The Texas Medical Board ruled on Oct. 20 that physicians certified by the American Board of Physician Specialties (ABPS) could advertise themselves as board certified to the public.
The ABPS is the certifying body of the American Association of Physician Specialties (AAPS). The ABPS sponsors 17 boards of certification, including the Board of Certification in Emergency Medicine (BCEM).
For a number of years, ABPS, in conjunction with AAPS, has been seeking recognition from various state medical boards, requesting that they allow physicians certified through an ABPS board to advertise themselves as board certified. The organizations were successful in Florida in 2002 but were recently rebuffed by the State of New York due to the lack of residency training as a qualification for ABPS board certification.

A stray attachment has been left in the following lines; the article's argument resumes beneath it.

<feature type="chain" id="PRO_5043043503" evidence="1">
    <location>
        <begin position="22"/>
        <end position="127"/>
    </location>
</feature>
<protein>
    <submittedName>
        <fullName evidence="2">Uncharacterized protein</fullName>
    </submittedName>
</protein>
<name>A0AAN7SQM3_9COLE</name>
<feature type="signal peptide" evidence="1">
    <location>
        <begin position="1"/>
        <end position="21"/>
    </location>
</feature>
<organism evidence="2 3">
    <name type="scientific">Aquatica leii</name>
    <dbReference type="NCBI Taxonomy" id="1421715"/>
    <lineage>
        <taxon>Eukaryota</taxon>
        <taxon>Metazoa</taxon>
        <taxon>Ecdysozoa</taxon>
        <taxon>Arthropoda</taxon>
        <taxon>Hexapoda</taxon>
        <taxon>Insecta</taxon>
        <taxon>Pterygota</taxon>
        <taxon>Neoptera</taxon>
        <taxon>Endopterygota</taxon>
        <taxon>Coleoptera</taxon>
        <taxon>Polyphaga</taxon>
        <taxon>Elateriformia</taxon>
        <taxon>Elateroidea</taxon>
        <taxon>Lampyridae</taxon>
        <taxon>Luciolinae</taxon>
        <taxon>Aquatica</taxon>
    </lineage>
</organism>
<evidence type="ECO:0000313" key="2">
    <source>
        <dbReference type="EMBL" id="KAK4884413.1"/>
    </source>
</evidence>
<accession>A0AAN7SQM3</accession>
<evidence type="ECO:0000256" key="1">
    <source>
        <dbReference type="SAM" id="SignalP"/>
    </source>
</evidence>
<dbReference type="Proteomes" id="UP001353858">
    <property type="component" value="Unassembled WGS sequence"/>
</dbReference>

ACEP does not recognize BCEM as a certifying body in emergency medicine.
The Texas Medical Board ruling came as a surprise to the emergency medicine community, said Dr. Angela Gardner, ACEP president.
“We are very concerned that this ruling was done without the input of any of the organizations representing emergency medicine,” said Dr. Gardner. “Neither ACEP, AAEM, the Texas chapter, nor to our knowledge, any other medical specialty organizations were asked to submit written comments or testify at public hearings.”
After the ruling was announced, ACEP sent a letter to the Texas Medical Board asking for a clarification and requesting through the Texas Open Records Act, all documents, letters and communications relating to the ruling.
Once ACEP hears from the Texas Medical Board, a decision will be made on the next course of action. “We may ask for a public hearing, or the Texas Chapter may ask that this ruling be reconsidered,” said Dr. Gardner. “Important decisions that impact the physicians and patients in a particular state should be made with the input of those physicians and their specialties.”